Bio E179 Lecture 2 Notes.doc

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University of California - Irvine
Developmental and Cell Biology
Rahul Warrior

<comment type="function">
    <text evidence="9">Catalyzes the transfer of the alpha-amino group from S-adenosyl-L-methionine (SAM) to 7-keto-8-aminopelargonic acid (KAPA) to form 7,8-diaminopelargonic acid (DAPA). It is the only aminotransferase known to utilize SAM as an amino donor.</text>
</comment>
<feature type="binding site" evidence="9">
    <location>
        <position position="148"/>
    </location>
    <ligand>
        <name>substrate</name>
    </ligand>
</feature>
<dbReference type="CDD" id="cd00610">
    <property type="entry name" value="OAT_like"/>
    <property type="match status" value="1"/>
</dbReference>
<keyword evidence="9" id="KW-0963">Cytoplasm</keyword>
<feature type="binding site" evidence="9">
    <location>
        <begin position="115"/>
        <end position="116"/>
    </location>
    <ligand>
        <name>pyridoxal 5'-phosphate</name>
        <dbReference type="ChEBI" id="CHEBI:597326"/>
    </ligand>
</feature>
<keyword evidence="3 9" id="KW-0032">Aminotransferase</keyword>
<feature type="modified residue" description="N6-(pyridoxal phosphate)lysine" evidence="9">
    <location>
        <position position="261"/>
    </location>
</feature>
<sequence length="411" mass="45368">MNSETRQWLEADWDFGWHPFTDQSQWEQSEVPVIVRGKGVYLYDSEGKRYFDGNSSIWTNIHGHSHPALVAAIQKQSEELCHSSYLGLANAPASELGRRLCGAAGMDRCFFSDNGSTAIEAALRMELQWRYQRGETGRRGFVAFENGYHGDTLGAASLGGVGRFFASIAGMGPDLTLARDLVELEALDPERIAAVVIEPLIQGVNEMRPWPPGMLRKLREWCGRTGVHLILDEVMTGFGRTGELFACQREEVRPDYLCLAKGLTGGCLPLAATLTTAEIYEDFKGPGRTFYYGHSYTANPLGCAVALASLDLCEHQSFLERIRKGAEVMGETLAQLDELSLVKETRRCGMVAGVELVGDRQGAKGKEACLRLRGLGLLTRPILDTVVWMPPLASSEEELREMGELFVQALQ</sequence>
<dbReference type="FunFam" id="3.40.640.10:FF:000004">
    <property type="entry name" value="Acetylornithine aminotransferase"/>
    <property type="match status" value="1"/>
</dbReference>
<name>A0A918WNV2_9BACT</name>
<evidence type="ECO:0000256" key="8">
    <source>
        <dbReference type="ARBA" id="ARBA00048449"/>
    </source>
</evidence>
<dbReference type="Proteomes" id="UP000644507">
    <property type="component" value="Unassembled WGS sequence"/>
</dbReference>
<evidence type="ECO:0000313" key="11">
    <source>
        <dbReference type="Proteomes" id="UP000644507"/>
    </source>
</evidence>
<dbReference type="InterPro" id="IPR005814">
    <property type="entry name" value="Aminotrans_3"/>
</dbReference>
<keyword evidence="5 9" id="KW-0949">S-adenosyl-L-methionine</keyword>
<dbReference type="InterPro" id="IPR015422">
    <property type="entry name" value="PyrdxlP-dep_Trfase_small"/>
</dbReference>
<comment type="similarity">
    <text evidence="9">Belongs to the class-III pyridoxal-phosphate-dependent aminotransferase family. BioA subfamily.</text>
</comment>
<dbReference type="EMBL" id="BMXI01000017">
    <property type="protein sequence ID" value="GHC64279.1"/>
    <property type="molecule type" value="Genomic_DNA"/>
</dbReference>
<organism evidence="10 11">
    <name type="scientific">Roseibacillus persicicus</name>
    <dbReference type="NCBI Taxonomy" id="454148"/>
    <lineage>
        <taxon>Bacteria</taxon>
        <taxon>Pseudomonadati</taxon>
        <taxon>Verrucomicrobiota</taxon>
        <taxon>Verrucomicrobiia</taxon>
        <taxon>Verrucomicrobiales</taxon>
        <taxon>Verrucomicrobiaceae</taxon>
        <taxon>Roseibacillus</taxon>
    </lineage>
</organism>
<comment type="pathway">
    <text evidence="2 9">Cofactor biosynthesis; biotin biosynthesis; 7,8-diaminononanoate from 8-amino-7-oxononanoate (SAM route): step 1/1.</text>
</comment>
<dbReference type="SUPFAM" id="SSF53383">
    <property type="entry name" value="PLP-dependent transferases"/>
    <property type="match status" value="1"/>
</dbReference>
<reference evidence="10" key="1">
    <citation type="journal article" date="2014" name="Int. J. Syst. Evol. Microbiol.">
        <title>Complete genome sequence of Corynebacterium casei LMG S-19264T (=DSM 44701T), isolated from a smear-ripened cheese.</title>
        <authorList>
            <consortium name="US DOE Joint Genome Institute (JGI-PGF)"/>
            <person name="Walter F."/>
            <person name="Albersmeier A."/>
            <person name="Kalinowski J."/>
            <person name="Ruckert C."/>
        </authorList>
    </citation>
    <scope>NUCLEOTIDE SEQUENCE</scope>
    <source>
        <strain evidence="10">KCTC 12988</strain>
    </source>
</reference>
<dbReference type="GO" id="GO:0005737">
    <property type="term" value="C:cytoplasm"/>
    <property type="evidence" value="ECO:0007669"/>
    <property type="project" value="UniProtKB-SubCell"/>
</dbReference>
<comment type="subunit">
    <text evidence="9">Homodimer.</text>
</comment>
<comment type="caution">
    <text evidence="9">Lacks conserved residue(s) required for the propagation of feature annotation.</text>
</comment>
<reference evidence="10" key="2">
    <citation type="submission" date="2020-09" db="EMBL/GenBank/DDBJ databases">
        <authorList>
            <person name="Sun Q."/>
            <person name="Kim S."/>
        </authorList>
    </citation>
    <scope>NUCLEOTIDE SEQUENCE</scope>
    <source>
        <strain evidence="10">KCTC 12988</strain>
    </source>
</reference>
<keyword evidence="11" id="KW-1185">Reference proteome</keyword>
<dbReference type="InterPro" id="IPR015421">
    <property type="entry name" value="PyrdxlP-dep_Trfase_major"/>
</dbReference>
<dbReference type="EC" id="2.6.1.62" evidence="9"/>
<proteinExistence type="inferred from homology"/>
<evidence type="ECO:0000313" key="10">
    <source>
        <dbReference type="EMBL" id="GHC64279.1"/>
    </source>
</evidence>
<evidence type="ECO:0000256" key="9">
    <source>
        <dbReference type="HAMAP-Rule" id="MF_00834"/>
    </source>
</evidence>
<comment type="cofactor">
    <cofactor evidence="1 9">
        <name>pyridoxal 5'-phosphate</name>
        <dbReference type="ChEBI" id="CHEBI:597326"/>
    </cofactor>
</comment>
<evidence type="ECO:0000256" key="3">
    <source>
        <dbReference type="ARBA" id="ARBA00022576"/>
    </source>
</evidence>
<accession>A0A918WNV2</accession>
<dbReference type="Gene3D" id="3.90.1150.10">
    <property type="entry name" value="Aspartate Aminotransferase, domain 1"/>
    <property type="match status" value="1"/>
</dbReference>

Lecture 2 Notes Review from Lecture 13 major fluvial zones 1 zone of erosion 2 zone of storage and transport of sediment 3 zone of sediment depositionHigh productivity of wetlands equal to or greater than rainforestsUltimate base levelsea level toward which all moving waters erodeLoticflowing or moving water streams riversLenticstill water lake likeLacustrine lakeRiparian values of riparianwetland habitatsNatural vs artificial channelsLosses of wetlandswhyMitigationPoint bars pools and rifflesChannel erosion occurs on the outside of meanders deposition point bars occurs on the inside of meandersNonnative exotic speciesfishes other examples their replacement of native speciesPrimary secondary truly marine fishesAnadromous and catadromous life histories of fishRiver divisionsOxbow lakes and meander scarsGradientprofileOligotrophicnutrient poor sterile little nitrate or orthophosphate similar to a fertilizer for algaetypically cold clear water headwater conditionsEutrophicabundant supply of nutrients often a polluted condition enriched with nitrate and orthophosphate Generally the lower down stream the more eutrophic the conditionsA continuation from material begun in Week 1 and a thumbnail sketch of Week 2OutlineLife cycle of aquatic insectsan egg is laid in the water it hatches and an immature insect lives underwater with gills eventually it matures and either crawls out of the water onto rocks or vegetation or it floats to the surface of the water when its wings dry it lives a terrestrial airbreathing life till it mates eggs are laid in the water and it diesheterotrophic autotrophicallochthonousexternal sources of organic material transported in a dead or decomposed state into a biological community dead leaves from the headwaters floating downstream for exampleautochthonousphotosynthetic production of organic material within a biological communitybenthicbottom of a water bodyRiver continuum hypothesis4 categories of organic resources in stream ecosystems primary producers detritus dissolved organic matter animal consumers4 impacts of stream regulation lowered flows changes in light penetration changes in temperature changes in quantity and form of organic resourcesStream orderCharacteristics of headwater midreach and lowermost river sectionsPhotosynthesisRespiration ratios in the different stream sectionstailwater reservoir impoundmentrationales reasons for building dams impacts on migratory fish salmonbenthosflora and fauna living on the bottom of a lake stream or seadetritusdecomposing organic matterperiphytonmicrofloral growth on substrates such as rocks or wood debrismacrophyteslarge forms of aquatic plants usually applied to beds of vascular plant weeds attached vascular plants large algae etc4 factors governing riverine ecosystems annual hydrographic pattern geomorphic setting vegetational setting stream order1
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